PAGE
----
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NOT BORN YESTERDAY: Your best defense: Washing

By LINDA BROWN, Not Born Yesterday

If you’re even a little squeamish today, do not continue reading; the next few sentences are creepy enough to stimulate gag reflexes.

Ninety-one percent of Americans say they wash their hands after using a public toilet. However, an observational study conducted in six U.S. airports discovered only 28 percent of men and 17 percent of women actually did. And, before you shake hands during this cold and flu season, a recent study found only 24 percent of men and 39 percent of women wash their hands after they cough or sneeze.

Good hand hygiene among doctors is even worse. Seventy-three percent of intensive care unit pediatric doctors claimed they lathered up between patients, but when they were secretly observed, only 10 percent actually washed their hands. Experts claim up to 80,000 lives could be saved each year if doctors and nurses were more diligent about hand hygiene.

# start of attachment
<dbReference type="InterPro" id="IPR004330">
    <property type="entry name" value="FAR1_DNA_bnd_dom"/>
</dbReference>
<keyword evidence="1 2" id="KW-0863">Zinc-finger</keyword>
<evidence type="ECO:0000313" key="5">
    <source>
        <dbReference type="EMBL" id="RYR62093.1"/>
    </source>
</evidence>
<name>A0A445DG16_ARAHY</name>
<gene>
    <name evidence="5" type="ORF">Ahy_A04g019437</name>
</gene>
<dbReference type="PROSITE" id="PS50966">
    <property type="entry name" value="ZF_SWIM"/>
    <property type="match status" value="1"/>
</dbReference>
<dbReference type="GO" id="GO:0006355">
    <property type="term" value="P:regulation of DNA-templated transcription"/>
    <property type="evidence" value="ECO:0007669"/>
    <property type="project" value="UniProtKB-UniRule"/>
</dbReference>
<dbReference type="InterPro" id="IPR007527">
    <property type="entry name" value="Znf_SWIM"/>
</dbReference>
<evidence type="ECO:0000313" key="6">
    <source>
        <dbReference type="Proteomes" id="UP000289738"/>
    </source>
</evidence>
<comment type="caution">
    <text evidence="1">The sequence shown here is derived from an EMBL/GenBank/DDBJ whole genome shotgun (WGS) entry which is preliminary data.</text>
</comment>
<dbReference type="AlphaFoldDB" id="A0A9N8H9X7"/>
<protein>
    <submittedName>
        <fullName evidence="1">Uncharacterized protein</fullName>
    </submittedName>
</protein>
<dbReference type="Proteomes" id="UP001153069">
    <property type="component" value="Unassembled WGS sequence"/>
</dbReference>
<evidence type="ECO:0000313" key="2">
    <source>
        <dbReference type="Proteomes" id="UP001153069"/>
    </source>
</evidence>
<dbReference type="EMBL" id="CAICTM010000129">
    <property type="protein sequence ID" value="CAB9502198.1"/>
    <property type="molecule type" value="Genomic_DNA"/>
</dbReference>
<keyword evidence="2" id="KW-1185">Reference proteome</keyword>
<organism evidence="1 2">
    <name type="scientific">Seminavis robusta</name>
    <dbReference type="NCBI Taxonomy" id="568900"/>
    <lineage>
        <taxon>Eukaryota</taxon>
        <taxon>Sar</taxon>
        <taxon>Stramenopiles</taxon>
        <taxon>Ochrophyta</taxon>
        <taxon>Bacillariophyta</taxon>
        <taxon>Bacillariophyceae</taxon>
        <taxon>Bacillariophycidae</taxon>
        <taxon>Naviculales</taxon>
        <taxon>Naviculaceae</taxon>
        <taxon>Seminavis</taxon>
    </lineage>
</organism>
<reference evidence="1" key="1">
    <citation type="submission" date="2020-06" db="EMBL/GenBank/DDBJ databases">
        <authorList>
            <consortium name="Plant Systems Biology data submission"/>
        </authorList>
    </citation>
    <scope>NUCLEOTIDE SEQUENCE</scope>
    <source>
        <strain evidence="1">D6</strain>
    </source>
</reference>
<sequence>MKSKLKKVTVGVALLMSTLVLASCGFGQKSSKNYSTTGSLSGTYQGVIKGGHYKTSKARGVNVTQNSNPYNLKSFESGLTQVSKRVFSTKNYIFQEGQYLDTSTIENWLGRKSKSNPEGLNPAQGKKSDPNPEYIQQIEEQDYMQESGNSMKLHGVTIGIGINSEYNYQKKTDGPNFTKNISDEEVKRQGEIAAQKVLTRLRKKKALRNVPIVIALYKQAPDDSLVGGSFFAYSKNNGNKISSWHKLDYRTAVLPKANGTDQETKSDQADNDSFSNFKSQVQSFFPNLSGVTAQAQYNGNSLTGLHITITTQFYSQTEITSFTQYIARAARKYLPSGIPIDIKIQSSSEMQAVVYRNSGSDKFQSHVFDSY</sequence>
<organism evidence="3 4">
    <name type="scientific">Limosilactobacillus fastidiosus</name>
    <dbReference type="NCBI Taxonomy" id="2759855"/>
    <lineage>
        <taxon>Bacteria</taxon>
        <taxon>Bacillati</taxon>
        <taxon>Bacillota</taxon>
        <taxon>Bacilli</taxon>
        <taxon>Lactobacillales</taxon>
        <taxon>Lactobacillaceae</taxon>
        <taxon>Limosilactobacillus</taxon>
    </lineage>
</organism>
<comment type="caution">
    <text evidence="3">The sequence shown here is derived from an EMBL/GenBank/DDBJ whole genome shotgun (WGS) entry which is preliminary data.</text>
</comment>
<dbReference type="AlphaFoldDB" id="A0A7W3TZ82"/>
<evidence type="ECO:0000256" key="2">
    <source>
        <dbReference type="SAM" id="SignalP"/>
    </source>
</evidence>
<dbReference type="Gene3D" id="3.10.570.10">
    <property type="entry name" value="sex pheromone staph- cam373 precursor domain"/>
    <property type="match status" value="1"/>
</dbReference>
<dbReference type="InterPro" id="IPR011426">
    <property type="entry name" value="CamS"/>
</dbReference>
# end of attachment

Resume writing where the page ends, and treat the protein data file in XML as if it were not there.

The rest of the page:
To stay healthy and avoid spreading germs to others, Luanne Freund, director at Vintage Park Assisted Living, 2250 S. Elm St., suggests washing your hands before food preparation, before eating, after changing diapers or using the toilet, after sneezing, coughing or blowing your nose, after touching an animal, and after touching garbage.

Freund elaborated with these simple tips:

• Wet your hands with warm running water. Remove any jewelry. A recent study compared bacteria counts of 50 healthcare workers wearing rings and 50 who were not. Hand washing lowered staph bacteria by 50 percent for those without rings but only 29 percent among the ring wearers.

• Lather up with soap and rub hands together for at least 20 seconds — recite the alphabet or sing the “Happy Birthday” song — and pay extra attention to fingernails and finger tips. Be sure to get the tops of your hands as well.

• Rinse thoroughly under running water, sending the germs down the drain, then dry well. Damp hands harbor microorganisms.

In a pinch, Freund said, hand sanitizers containing at least 60 percent alcohol will do instead of washing, but only soap and water can eliminate all types of germs.

Linda Brown is marketing director for The Ottawa Herald. Email her at

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